"I just kept trying to do the right thing." Nate licks his lips, his eyelids fluttering. "Trying not to be selfish."

Brad swallows; his mouth is dry and tastes of last night's toothpaste mixed with sour old blood from his nose. He leans over and kisses Nate anyway, insisting, and Nate sighs again, opens for Brad's tongue, his hand sliding up Brad's back. Neither of them are inarticulate men, neither of them have trouble expressing their thoughts, but they went for ten goddamn years without speaking to each other: maybe this is the best way.

Nate cups the back of Brad's head, lightly holding, not pushing at all, but Brad chooses to misinterpret, to reinterpret, and starts mouthing his way down. Neck, collarbone, those he mapped the other night. He reviews the area in brief before exploring further. Chest, nipples, ribs; Nate's lost weight since the shooting, Brad can tell, even not having seen him in person since long before. Salty with morning sweat, faint base taste of soap. Brad scrapes his teeth over Nate's hipbone, adds the resultant quiet gasp to the map.

"It's not a mission," Nate growls, and now he's pushing, threading his fingers in Brad's hair. "You don't have to cover every—ohfuck."

Every inch. Every angle. Brad wants to know the taste of every single part of Nate, but the weight of his hand, the rasp of his voice, makes something in Brad's gut uncoil. He hasn't gone down on men often but he's done it enough to know he likes it, that he's good at it the way he's good at everything he chooses to do.

And Nate doesn't even bother trying to be considerate or gentle, Nate tightens his grip on Brad's hair and rocks his dick over Brad's tongue, breathing like a swimmer on every other stroke. Brad loves it, loves the fierceness that this brings out in Nate, that Nate is holding him and using him and it feels right.

Nate makes that sound again when he comes, spilling hot over Brad's lips, his body jerking and bowing. It's the sound of a punch you've been bracing for, even though you know it's coming it still tears the breath from your lungs in a cry you can't quite keep in.

Brad drops his forehead to Nate's belly, gives the soft skin of his side a bite. Nate hisses, yanks on Brad's hair; he can't haul Brad up to him by force but Brad wouldn't resist anyway. The kiss is dirty and a little mean, the same way Nate fucked his mouth, and Brad shoves his cock against Nate's sweaty hip, wanting more but too close to coming to even consider stopping.

"Yeah," Nate says against his mouth, between bites and kisses. "Fuck. Yes."

"I can't—" Brad starts to say, I can't fuck you, I can't and I want to, I can't stop, I can't wait. He buries his face in the pillow past Nate's shoulder, something like a scream tearing out of his gut as he comes. Nate's body wrenches against his, and Brad shudders in response, knowing he's holding Nate too tight and not quite able to let go.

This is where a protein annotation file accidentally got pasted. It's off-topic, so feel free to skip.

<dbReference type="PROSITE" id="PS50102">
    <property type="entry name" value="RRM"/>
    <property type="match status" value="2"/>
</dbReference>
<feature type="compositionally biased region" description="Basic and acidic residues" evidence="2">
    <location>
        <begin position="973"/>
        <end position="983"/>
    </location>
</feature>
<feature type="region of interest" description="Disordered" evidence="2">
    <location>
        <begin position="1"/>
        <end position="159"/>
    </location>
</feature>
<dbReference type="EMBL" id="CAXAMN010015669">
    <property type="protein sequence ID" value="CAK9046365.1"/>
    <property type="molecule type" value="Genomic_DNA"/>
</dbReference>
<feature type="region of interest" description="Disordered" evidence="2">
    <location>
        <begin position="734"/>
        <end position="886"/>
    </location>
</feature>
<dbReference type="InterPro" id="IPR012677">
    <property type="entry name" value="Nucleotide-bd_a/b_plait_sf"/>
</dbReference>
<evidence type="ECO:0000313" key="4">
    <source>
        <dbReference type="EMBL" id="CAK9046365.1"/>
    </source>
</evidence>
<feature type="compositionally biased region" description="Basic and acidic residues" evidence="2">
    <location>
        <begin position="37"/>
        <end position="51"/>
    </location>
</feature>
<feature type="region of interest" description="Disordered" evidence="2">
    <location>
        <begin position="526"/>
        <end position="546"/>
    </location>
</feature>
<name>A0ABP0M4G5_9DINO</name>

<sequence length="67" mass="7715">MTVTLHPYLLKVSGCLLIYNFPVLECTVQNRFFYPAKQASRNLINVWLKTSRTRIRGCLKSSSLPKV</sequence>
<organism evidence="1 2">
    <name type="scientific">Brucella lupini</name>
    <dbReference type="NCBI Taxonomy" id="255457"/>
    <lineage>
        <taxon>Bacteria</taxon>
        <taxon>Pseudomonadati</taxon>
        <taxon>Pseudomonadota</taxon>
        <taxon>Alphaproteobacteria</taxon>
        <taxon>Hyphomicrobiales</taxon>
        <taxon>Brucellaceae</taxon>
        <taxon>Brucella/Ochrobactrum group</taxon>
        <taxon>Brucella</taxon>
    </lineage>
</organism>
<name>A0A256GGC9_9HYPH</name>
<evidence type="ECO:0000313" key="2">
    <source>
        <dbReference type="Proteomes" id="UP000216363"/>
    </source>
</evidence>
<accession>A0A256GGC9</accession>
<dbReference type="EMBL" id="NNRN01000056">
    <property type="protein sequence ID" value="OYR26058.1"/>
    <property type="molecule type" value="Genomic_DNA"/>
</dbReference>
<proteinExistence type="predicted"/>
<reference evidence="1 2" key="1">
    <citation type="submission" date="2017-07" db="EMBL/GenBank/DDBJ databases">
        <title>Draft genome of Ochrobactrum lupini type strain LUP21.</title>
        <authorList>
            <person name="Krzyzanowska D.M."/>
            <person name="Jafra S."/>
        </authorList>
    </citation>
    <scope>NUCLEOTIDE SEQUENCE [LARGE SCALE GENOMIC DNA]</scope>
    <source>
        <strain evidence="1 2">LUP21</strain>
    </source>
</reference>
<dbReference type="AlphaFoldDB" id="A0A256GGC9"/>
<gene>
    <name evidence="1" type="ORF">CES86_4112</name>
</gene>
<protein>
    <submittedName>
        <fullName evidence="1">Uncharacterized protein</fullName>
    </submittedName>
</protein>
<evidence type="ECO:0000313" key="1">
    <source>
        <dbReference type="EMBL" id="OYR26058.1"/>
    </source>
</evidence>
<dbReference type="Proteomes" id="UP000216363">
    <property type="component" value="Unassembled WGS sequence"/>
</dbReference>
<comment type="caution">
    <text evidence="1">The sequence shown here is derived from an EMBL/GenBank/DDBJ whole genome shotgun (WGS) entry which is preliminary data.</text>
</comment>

"Jesus," Nate breathes.

Brad's heart is pounding so hard he feels like he's hearing mortar fire. "Fuck."

"Fuck," Nate agrees. His breath is humid against Brad's neck.

"Jesus." Brad lifts his head, meeting Nate's eyes. "I—"

Something large and heavy slams against the wall. SHUT. THE FUCK. UP.

*

Brad steals two more hours sleep at Nate's insistence, or more specifically, Nate's insistence that he'd take over driving if Brad was too tired. Nate claims to be offended that Brad thinks he can't drive one-handed on a straight highway through the desert; Brad pretends to be asleep until he really does pass out.

He wakes to the nearby sound of Nate's voice, low and controlled; opening his eyes he sees Nate beside him in bed, half-dressed, talking on the room phone.

"—made up," Nate's saying. "I'm not going back to work any time soon, and I don't think Kelly's going to fight me on it."

A pause, and Brad can't quite hear the other person's voice, but he'd bet his bike that it's Nate's dad. He moves and stretches, to let Nate know he's awake, and Nate smiles down at him.

"I'm where I need to be. And she needs to be with me."

Brad rubs his face, sits up and swings his feet to the floor. He feels Nate touch his back, a lingering caress down his spine. He shivers, unable to not smile when he turns and gestures toward the bathroom, mouthing that he'll be right back.

Nate nods, and moves the handset to the other ear. The words long term consequences of your float through the air.

"You're a lawyer, not a psychiatrist," Nate snaps. Brad heads for the shower.

When he comes back out into the room, Nate is pulling an undershirt on with careful movements; he considers offering help but one look at Nate's face tells him to keep his mouth shut. He dresses, finger-combs his damp hair, stuffs his feet into his boots.

"Ready?" he asks. He doesn't ask anything else, even though there are at least a dozen questions he could stand to have answers to.

"Yeah," Nate says, and Brad picks up both their packs, one over each shoulder.

Nate has left off his hoodie, and his scars are obvious, the remnants of the scabs surrounded by bright pink and angry red. He steps toward Brad, hooking the fingers of his good hand into the waist of Brad's jeans and lifting his head, lips parted.

Brad turns his head away and Nate's kiss grazes his cheek; he pulls back with a smile that he doesn't quite feel. "We're Oscar Mike," Brad says, and heads for the door.

The desert through the Canyonlands is sere and beautiful, jagged mesas and buttes breaking up the otherwise interminable red and blue horizon. They'll descend this plateau after a couple hundred klicks, down into Arizona, wind through more canyons and cacti and scrub; it's soothing to Brad, it's nothing at all like Iraq's sandy flatness or Afghanistan's frigid hills. This desert is alive.